In a business where owners earn millions of dollars in profits on players putting their health in danger, it is very easy to side with the player whenever a contract dispute arises.
Plus in the NFL, players’ careers are shorter and contracts are not guaranteed like in other professional sports.
But in the Pittsburgh Steelers' latest contract disagreement with wide receiver Mike Wallace, things are a little more complicated than a big, bad owner not anteing up to pay a star player. Things are also growing more complex by the hour.
Steelers GM Kevin Colbert wanted to sign Wallace to a long-term deal. The first step to do that was getting Wallace to sign the one-year tender the club offered at $2.7 million. Yes, that would make Wallace vastly underpaid this season, but the Steelers had every intention to do right by Wallace.
At least they did at one point.
The Pittsburgh Steelers and third-year wide receiver Antonio Brown came to terms on a contract extension for five seasons worth 42.5 million dollars. With so much money now going to Brown, it is highly unlikely Wallace will receive his contract extension this year, according to RotoWorld.
Reports Friday afternoon said it was Wallace’s decision to be a holdout and not his agent’s, according to ESPN. Because of Wallace’s decision to play hard ball, it left the Steelers very little choice but to join their wideout in the game of brinkmanship. And the Steelers proved once again they play this game very well.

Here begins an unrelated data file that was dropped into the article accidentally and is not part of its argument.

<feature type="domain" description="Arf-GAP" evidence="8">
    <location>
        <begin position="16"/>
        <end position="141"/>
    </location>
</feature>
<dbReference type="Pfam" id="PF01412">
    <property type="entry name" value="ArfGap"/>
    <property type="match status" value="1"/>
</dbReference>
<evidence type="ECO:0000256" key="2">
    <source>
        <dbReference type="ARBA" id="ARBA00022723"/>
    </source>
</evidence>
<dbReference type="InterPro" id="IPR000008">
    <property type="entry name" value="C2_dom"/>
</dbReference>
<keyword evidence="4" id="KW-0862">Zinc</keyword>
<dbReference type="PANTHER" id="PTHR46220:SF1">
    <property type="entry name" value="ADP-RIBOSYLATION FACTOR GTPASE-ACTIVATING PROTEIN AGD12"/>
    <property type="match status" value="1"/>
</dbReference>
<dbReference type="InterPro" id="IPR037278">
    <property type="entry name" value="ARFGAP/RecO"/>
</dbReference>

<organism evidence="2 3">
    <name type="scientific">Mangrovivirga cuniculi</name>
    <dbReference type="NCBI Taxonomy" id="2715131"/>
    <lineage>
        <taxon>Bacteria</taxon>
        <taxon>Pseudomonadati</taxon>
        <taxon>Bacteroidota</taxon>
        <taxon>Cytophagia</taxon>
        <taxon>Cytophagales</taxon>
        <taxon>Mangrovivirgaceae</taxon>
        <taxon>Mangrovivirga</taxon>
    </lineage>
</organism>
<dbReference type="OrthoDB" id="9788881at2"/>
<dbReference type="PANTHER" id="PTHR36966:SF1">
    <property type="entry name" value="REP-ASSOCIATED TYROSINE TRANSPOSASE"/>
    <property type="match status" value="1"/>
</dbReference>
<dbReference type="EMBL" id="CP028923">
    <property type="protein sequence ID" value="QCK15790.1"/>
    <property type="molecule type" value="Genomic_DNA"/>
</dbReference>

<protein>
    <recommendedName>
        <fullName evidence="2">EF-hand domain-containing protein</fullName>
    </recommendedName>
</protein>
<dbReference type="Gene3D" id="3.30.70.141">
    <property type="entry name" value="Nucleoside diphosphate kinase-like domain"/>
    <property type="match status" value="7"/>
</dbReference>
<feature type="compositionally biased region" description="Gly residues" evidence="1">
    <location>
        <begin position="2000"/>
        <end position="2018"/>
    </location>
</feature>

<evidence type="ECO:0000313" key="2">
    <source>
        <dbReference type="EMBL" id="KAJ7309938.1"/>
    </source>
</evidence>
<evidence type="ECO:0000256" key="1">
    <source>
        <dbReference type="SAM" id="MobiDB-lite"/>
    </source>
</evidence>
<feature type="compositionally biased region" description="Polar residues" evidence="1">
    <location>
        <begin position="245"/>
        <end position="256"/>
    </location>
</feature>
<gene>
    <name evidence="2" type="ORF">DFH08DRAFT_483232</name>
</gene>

Pittsburgh’s coaching staff, especially under Mike Tomlin, has been known for keeping their focus towards the players on the field rather than the players away from it. In other words, the whole is greater than the sum of its parts.
“One thing that experience has taught me is that this is bigger than all of us,” said Tomlin, according to the Pittsburgh Post-Gazette. “It’s bigger than Wallace and it’s bigger than me. So I mean that when I say that it’s unfortunate for him that he’s not here. This group that is the Pittsburgh Steelers will continue to push on, and we will focus our energy on readying the people that are here. When he shows up, he will show up.”
“He’s not here today. That’s unfortunate for him,” said Tomlin during the first day of training camp.
Now, it would be foolish to say it is not unfortunate for the Steelers that their No. 1 wide receiver is not in camp, but Tomlin’s words couldn’t have been more true. The Steelers were obviously angered by Wallace’s decision to hold out. The franchise not only said they were ready to move forward without him, but then gave the money that was for him to another wide receiver.
Wallace is now left with the decision to sign the tender for $2.7 million or continue to hold out and threaten to miss the season. At that point, Pittsburgh could trade him or if he does show up to play, franchise tag him next offseason.
Pittsburgh doesn’t fool around; unfortunately Mike Wallace learned that the hard way.